Dealing with loneliness
Published 6:10 am Thursday, May 24, 2018
Global health service company Cigna (NYSE: CI) released results from a national survey earlier this month exploring the impact of loneliness in the United States. The survey, conducted in partnership with market research firm, Ipsos, revealed that most American adults are considered lonely. Nearly half of Americans report sometimes or always feeling alone (46 percent) or left out (47 percent).
From the Cigna report we learn the following:
One in four Americans (27 percent) rarely or never feel as though there are people who really understand them.
Two in five Americans sometimes or always feel that their relationships are not meaningful (43 percent) and that they are isolated from others (43 percent).
One in five people report they rarely or never feel close to people (20 percent) or feel like there are people they can talk to (18 percent).
Americans who live with others are less likely to be lonely (average loneliness score of 43.5) compared to those who live alone (46.4). However, this does not apply to single parents/guardians (average loneliness score of 48.2) – even though they live with children, they are more likely to be lonely.
Only around half of Americans (53 percent) have meaningful in-person social interactions, such as having an extended conversation with a friend or spending quality time with family, on a daily basis.
Generation Z (adults ages 18-22) is the loneliest generation and claims to be in worse health than older generations.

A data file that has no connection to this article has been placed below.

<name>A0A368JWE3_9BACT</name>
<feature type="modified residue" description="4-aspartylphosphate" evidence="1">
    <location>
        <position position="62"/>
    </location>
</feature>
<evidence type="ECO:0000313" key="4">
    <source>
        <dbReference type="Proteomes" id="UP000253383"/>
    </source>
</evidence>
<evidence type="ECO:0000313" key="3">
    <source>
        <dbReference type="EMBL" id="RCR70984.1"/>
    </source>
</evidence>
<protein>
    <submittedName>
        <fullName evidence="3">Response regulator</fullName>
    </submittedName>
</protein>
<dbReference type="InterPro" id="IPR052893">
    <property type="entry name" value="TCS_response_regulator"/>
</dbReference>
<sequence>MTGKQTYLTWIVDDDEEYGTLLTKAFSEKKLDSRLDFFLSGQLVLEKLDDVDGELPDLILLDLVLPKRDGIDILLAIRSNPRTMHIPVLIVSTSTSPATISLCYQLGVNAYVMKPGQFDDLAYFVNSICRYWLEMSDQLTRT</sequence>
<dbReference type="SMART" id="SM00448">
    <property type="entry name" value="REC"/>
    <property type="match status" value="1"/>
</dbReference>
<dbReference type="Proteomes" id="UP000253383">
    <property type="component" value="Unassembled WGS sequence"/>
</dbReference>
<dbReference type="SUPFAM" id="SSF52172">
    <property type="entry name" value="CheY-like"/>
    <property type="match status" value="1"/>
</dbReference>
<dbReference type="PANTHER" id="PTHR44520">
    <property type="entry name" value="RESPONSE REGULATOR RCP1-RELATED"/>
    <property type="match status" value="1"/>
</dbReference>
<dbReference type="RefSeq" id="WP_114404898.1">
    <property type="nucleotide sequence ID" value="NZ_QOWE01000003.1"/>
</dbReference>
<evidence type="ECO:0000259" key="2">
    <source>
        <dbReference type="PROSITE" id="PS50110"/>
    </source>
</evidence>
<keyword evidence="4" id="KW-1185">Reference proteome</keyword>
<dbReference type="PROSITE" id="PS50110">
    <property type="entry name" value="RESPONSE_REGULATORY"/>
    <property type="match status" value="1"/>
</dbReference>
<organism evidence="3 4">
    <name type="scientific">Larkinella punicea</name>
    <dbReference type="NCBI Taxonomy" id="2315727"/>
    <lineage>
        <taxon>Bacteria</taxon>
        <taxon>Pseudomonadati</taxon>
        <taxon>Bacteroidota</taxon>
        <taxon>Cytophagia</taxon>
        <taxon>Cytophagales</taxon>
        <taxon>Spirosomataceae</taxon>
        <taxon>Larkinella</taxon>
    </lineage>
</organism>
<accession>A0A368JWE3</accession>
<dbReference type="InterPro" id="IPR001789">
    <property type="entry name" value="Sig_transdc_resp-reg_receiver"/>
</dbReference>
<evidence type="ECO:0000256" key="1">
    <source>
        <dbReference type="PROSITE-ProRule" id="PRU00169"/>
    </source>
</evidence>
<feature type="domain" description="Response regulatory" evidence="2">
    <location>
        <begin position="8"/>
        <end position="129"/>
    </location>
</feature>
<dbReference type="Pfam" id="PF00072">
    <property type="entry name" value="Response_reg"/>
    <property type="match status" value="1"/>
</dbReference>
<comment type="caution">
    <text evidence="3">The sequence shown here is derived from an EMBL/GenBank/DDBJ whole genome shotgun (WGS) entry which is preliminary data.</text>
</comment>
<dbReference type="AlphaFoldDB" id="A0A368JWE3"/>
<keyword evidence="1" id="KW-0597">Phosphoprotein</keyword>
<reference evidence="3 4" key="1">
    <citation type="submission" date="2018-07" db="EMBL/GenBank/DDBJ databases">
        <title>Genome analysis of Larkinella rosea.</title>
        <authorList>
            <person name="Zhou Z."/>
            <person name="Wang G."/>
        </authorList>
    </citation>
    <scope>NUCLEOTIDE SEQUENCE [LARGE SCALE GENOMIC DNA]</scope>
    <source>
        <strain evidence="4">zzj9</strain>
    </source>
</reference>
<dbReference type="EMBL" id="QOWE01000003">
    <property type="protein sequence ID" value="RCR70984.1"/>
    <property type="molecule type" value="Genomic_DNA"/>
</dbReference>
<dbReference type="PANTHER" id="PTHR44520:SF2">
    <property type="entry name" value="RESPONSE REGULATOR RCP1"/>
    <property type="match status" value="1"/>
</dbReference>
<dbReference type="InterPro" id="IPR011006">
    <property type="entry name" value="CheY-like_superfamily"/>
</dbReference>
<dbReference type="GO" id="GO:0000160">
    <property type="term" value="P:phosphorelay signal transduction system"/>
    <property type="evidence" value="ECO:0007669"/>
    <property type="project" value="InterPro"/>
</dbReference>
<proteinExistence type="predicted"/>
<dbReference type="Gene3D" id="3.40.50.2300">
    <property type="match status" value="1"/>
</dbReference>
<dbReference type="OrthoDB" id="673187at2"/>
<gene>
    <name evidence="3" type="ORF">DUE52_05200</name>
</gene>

Social media use alone is not a predictor of loneliness; respondents defined as very heavy users of social media have a loneliness score (43.5) that is not markedly different from the score of those who never use social media (41.7).
Psychcentral.com has some good suggestions on combating loneliness. Loneliness is a feeling and not a fact. Reach out to others. Stop the self-deflating thoughts. Focus on others and less attention on yourself. What you give may come back to you. Find others who have common interests. Always show up when meeting with others. Don’t stand people up. Be interested in other people. Listen to what they are saying and doing. Take the focus off of you. Be kind. Some people are rude but most people will respond to kindness. Being mean, rude and a jerk will earn you a reputation you don’t want. Find a group with whom to connect such as church groups, exercise groups, music groups, Alcoholics Anonymous, sewing or baking groups or folks who simply gather for coffee.
Talking, listening, kindness, showing interest in others, participating and helping others will help you in overcoming loneliness.
Dr. Glenn Mollette is president of Newburgh Theological Seminary, Newburgh, Indiana, and his syndicated column is read in all 50 states. Contact him at GMollette@aol.com. Learn more at www.glennmollette.com. Like his facebook page at www.facebook.com/glennmollette. Credits: World Health Organization and The Atlantic.